Trader discussions are all dominated by South American weather. Thursday and Friday we’ve seen S.A. drought premiums getting extracted from soybeans as the two-week forecast for Argentina are finally calling for soaking rains. This weekend looks promising for them, but will the forecast hold true? The market is on a three-day weekend with Monday being Martin Luther King Jr Day. Monday night’s market opening will probably tell us if Argentina got rain or not. Have a great weekend and we’ll talk to you next week!

Sarah Harner
Grain Merchandiser, Marysville (Region 4

Good afternoon. A busy week hauling in January contracts in the Marysville area with the weather holding through so far to end this week. Overall, we can say the report on Wednesday was not as eventful as most predicted. It was reported that the 2021 bean crop was a record at 4.44 billion bushels, and the 2021 corn crop at its second-best crop at 15.1 billion bushels. Directly after the report market movements for corn were choppy while beans and wheat fell lower. Markets should continue to digest the report from Wednesday then most likely turn the attention back to the SA weather, specifically on the heat in Argentina and if rain truly falls there.  Markets will be closed Monday for Martin Luther King Day however Heritage will still be open to get those January contracts delivered. Enjoy your weekend and be careful if the weather turns snowy this weekend.

Haylee VanScoy
Grain Merchandiser, Upper Sandusky (Region 2)
Happy Friday! Markets have been facing a neutral to bearish tone after Wednesday’s not-so-exciting reports (January WASDE, USDA Quarterly Stocks, and NASS Winter Wheat Seedings). USDA slightly increased corn planted and harvested acres for the 21/22 crop, but they left yield unchanged at 177.0 BPA, resulting in a slightly higher final production. As for demand, they increased ethanol and industrial estimates slightly but lowered exports due to concerns with US corn shipments meeting expectations. US bean harvested acres were lowered from 86.4 to 86.3, but we did see an increased yield of 51.4 BPA, resulting in a higher final production estimate as well with no changes made to crush, exports, or seed demand. The only slight increase was in residual.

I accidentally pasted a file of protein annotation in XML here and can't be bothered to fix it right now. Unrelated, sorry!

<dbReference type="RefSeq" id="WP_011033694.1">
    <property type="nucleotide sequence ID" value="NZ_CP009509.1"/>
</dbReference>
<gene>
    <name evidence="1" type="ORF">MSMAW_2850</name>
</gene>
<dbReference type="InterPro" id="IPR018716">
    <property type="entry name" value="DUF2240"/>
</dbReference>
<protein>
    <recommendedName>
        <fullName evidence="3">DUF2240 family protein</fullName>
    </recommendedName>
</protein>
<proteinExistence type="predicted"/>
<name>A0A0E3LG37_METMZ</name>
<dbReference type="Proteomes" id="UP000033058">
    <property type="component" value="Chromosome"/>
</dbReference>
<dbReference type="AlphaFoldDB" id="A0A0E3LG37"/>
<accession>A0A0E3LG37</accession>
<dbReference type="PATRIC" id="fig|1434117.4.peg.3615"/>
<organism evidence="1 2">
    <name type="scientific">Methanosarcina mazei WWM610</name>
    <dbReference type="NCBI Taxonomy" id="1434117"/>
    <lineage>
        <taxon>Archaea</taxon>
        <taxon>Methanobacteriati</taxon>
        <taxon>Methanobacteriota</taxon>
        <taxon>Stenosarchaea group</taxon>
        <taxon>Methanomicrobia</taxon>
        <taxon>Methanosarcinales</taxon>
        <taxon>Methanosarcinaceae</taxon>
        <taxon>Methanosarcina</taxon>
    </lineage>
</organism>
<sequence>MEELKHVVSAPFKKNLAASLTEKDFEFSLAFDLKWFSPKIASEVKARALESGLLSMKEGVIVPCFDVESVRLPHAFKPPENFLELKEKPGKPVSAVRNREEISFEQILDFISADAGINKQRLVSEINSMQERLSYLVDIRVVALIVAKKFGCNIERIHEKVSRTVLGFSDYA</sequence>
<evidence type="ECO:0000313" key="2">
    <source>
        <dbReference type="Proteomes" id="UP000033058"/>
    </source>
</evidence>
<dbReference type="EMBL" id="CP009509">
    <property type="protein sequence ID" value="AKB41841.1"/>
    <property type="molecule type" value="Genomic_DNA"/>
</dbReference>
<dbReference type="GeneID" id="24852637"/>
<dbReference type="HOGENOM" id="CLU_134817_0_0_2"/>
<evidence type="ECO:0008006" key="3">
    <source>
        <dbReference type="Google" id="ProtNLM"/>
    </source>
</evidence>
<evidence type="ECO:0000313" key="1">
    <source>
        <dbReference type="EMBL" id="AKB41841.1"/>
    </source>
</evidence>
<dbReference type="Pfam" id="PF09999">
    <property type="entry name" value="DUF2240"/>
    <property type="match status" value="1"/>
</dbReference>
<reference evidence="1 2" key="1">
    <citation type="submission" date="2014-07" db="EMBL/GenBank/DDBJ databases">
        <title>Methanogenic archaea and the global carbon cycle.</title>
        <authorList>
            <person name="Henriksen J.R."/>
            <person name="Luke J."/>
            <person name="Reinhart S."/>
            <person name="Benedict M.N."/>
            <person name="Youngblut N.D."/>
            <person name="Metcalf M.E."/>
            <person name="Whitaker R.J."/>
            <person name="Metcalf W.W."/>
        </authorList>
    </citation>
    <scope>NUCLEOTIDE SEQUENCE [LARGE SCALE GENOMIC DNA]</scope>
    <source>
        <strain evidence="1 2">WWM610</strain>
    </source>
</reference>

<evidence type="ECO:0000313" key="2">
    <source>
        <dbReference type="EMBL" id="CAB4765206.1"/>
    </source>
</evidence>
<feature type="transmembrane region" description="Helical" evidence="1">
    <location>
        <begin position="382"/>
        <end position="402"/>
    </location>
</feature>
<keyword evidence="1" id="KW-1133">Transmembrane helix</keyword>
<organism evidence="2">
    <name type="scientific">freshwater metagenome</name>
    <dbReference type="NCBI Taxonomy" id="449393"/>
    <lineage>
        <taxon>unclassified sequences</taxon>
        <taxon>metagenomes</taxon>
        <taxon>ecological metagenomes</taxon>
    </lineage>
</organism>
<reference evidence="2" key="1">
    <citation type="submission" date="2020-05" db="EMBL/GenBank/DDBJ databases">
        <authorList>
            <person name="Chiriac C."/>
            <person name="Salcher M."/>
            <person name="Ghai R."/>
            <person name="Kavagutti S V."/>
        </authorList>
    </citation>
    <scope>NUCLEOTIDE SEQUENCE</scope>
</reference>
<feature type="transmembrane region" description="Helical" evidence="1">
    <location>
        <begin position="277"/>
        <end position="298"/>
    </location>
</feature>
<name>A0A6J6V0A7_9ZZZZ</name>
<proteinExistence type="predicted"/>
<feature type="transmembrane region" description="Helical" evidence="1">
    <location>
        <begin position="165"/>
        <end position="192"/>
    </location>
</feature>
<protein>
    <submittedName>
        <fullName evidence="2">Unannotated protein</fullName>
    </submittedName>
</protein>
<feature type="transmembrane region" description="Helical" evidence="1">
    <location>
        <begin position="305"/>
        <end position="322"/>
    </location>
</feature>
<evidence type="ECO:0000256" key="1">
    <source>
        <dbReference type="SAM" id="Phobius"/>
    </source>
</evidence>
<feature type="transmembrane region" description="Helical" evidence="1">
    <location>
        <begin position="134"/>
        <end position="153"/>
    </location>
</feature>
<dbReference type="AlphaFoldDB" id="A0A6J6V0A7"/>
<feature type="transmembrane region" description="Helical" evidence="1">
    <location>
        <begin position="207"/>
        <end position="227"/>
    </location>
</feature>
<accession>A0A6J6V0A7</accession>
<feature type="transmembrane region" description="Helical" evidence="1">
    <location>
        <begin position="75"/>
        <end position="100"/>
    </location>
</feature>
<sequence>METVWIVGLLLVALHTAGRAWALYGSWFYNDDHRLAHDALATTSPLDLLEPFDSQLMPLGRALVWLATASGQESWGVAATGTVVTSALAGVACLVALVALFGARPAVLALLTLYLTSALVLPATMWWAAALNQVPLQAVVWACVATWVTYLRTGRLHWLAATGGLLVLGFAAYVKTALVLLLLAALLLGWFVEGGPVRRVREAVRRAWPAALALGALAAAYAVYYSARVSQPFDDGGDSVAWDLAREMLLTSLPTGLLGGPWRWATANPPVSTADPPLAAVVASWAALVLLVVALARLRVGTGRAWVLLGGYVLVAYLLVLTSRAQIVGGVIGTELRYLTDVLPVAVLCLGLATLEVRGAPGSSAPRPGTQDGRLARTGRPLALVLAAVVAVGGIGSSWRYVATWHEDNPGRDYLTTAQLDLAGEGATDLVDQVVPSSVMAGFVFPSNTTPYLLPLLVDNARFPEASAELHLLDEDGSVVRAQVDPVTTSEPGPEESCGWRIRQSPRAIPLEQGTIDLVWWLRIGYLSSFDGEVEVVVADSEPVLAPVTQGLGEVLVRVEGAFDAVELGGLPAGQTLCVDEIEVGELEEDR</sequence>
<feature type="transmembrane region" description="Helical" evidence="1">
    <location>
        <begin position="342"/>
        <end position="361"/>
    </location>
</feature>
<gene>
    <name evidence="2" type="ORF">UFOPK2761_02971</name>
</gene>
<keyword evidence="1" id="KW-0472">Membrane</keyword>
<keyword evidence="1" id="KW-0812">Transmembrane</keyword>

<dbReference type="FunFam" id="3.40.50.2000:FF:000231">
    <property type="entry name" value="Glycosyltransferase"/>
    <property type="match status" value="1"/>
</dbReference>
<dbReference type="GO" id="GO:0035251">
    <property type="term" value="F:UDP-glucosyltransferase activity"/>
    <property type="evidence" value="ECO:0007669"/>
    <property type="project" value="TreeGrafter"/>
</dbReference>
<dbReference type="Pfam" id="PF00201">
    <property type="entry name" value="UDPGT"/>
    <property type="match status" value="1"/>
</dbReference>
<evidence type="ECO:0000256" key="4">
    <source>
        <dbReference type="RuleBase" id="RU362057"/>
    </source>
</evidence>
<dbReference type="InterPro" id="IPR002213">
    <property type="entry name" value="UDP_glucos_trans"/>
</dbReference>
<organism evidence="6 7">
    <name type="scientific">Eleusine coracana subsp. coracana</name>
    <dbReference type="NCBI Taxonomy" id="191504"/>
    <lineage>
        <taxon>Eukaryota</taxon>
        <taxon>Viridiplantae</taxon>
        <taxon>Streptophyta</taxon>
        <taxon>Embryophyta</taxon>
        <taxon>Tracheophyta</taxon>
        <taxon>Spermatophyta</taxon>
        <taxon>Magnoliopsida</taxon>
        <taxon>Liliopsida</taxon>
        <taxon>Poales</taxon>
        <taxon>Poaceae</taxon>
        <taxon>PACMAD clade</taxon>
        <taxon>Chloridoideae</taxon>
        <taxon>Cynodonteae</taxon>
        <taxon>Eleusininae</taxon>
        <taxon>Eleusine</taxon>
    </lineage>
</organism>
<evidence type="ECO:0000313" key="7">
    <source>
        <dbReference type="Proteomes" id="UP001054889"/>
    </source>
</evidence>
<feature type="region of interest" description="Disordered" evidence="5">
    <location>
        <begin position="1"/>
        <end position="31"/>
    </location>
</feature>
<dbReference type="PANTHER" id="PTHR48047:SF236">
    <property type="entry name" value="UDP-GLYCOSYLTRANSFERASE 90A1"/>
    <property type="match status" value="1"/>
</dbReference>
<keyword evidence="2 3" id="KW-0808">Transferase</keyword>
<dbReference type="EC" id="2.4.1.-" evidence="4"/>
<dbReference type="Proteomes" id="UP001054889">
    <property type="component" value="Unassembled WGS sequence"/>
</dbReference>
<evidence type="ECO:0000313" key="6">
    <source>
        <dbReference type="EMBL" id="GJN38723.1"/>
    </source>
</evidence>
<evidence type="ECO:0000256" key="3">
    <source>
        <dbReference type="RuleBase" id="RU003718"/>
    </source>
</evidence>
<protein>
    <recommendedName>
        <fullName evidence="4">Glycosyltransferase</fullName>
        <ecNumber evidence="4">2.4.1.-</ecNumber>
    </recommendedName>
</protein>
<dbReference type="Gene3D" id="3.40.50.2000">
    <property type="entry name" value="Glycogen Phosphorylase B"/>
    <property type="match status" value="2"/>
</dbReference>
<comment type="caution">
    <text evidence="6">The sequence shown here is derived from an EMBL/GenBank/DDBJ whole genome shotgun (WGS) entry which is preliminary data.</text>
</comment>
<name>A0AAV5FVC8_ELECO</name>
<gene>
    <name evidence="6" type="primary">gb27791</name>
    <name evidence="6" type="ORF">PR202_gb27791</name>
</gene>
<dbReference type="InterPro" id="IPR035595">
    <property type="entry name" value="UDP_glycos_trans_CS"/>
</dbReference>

In regards to ending stocks for both corn and beans, it appeared to be awash with higher US ending stocks and lower world ending stocks due to production cuts in South American corn and beans. Argentina has been particularly dry over the last month with crop ratings dropping 57% in beans (31% gd/ex this week) and 64% in corn (23% gd/ex this week) over the last few weeks.

Quarterly stocks were on par with what was expected and winter wheat seedings had about the only surprise with higher SRW acres. Markets appear to remain focused on South American weather and US export sales and shipments currently, but they will likely shift toward SA harvest progress and US 2022 acreages estimates in the coming weeks. Reminder that markets will be closed on Monday, 1/17/22 for Martin Luther King Jr. Day. Hope you all have a wonderful weekend!

Read More News

Sep 30,2022
Grain prices have traded in a very narrow range this week, with corn down a nickel and beans off about a dime. The markets have traded both sides of unchanged with the anticipation of the USDA quarterly stocks report today...
Sep 23,2022
This week grain prices traded steady-to-higher for the better part of the week. However, once the federal reserve raised interest rates another 0.75%, all commodities have traded lower...
Sep 16,2022
The USDA released its latest round of crop production estimated numbers on Monday. The initial market reaction to this bullish report had beans trading 60 cents higher and pulled corn up a dime on the day...